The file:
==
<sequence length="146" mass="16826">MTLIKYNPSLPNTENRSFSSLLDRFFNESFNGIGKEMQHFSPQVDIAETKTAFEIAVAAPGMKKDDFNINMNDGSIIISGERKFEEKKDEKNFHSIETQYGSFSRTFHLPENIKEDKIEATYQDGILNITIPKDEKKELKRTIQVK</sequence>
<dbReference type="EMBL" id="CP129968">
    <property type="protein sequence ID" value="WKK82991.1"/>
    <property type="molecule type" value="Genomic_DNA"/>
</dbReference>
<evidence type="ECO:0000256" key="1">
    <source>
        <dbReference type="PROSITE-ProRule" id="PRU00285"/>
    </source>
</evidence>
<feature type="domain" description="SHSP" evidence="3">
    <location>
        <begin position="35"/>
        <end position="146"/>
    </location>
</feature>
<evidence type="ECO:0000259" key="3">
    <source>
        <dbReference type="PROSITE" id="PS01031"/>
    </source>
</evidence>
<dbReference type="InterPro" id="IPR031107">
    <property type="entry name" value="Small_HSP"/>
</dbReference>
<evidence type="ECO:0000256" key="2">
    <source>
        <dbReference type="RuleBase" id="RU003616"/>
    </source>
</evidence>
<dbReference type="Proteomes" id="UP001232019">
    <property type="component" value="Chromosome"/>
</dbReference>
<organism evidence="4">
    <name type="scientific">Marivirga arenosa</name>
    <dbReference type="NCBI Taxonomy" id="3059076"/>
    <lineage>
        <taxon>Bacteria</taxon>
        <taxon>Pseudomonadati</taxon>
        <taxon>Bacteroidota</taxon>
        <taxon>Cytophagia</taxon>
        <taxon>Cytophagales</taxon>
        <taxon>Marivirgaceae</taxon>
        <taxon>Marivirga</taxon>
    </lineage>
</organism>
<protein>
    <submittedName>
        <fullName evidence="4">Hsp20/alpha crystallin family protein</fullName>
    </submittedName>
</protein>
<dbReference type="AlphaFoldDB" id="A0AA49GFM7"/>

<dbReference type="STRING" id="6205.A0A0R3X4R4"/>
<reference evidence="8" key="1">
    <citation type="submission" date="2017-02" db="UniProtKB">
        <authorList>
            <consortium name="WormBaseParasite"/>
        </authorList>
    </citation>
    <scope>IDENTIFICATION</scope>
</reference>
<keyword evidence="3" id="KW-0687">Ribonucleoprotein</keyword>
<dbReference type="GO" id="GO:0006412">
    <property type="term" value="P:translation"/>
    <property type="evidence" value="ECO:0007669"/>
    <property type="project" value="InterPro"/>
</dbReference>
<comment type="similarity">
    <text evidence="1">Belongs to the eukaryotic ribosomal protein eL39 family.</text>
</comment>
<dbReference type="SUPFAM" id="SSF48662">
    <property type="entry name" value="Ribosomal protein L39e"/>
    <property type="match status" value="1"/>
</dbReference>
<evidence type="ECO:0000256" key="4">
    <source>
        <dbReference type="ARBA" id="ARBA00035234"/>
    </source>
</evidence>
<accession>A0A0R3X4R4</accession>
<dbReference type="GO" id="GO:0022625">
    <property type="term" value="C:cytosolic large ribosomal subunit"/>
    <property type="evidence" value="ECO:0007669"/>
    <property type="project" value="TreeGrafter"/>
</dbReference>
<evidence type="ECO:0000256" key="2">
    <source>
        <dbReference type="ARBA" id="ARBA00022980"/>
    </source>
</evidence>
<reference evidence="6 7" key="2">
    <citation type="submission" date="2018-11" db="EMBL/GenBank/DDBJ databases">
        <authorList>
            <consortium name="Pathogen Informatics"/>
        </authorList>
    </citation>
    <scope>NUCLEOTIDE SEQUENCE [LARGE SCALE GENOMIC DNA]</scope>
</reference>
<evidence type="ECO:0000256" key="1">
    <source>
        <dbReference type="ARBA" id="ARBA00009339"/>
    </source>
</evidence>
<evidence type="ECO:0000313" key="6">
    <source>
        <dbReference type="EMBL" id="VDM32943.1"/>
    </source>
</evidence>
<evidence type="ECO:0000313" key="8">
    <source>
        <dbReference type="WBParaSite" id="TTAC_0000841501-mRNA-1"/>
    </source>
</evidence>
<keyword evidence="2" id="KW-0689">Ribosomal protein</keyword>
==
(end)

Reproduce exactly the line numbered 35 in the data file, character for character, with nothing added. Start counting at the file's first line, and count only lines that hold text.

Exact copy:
    <dbReference type="NCBI Taxonomy" id="3059076"/>